The current HPC setup we didn’t have direct access to the child nodes, the only way to connect to any webserver applications running in SGE queue is through reverse tunneling via the head/parent node. This is a guide to access the Jupyter notebook server running in a SGE cluster.

There are two primary methods to submit a job in SGE cluster, the first one being qsub and the interactive method is qrsh. If he analysis process is going to take more than a couple of hours it’s better to submit the job with qsub. Also, before starting the notebook server setup password based authentication to avoid unauthorized access.

Notebook in SGE queue

The queue submission process is similar like and can be done with a standard SGE script. Following is an example of SGE script for notebook server. Using the -q option an appropriate queue type/target node (queue_name@node_address) can be specified.

#$ -N notebook
#$ -cwd
#$ -q <queue_name>
#$ -e $JOB_ID_$JOB_NAME.err
#$ -o $JOB_ID_$JOB_NAME.out

#activate conda env for notebook
source <path_to_conda>/miniconda3/etc/profile.d/
conda activate <notebook_env_name>

#start the notebook server
jupyter notebook --ip '*' --no-browser --port 8898 \ 
                 --notebook-dir /some/path

In the above example the notebook server binds with all the network interfaces in the node. To know which node is running the job we can use qstat command or check the specific job id .err file, this will be required to connect to the notebook server.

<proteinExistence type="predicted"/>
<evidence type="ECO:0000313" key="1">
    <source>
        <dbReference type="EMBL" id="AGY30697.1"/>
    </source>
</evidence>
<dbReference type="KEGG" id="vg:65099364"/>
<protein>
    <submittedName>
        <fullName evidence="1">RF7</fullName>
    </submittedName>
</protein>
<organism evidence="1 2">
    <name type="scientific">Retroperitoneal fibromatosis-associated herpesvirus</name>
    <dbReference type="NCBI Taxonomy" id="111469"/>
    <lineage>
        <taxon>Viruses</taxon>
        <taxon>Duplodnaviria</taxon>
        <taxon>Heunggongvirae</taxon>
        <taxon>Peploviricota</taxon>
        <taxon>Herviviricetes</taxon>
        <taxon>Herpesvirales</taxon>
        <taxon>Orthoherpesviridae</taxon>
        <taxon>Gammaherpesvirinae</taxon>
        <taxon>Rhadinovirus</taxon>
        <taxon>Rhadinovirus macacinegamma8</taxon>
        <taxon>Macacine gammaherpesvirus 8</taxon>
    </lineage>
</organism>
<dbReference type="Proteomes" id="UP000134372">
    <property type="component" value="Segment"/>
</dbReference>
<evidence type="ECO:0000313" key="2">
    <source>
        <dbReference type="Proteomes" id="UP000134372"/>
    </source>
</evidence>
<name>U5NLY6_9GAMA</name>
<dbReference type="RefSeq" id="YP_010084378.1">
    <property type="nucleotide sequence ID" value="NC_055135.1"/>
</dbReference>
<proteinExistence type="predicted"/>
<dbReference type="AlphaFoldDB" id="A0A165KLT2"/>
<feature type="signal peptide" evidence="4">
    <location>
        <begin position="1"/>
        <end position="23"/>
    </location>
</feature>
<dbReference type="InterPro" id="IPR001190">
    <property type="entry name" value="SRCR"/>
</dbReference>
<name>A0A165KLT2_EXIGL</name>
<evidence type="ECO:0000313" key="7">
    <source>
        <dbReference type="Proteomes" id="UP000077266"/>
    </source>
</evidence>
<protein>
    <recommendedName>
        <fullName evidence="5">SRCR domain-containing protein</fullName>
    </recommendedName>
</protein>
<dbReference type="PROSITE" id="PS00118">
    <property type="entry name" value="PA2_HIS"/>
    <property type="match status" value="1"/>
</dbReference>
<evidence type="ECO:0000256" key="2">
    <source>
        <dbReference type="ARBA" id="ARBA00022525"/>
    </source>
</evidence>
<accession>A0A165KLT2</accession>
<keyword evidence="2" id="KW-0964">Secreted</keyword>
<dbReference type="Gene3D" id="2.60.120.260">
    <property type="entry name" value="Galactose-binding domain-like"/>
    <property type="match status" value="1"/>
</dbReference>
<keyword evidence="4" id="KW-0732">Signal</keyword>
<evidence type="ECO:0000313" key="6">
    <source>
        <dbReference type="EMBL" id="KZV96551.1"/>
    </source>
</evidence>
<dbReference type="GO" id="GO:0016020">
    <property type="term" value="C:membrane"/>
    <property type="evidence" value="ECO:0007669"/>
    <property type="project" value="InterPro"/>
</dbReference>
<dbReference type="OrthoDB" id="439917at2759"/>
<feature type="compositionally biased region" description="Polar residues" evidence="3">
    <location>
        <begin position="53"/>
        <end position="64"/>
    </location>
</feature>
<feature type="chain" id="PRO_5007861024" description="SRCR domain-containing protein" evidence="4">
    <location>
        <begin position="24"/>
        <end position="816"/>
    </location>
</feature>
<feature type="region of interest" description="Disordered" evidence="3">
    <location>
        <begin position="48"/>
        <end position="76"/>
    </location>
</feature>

[I 01:17:11.023 NotebookApp] Jupyter Notebook 6.5.2 is running at:
[I 01:17:11.023 NotebookApp] http://compute-0-5.local:8898/

Notebook in an interactive session

To run a Jupyter notebook server interactive session we will first start by activating the conda/python environment and use the qrsh command.

 # Example
 qrsh -cwd -q <queue_name> -N test -V "jupyter notebook --ip '*' --no-browser --port 8898"

The node name running the server will be available in the stdout stream.

Connect with the server

As the notebook server is only accessible to the HPC’s intranet a SSH tunnel via the parent node is required to be established.

 ssh -N -L 8898:compute-0-5.local:8898 <user_name>@<parent_node_ip>

Once the connection has been established, the notebook server will be available in http://localhost:8898. The overall process is a bit cumbersome and to best of my knowledge no better solution to circumvent this issue is available yet.

Update Feb, 2023

Vince Buffalo recently shared a tool to manage remote Jupyter sessions. The tool is very useful if you are running multiple Jupyter instances and can’t expose network ports.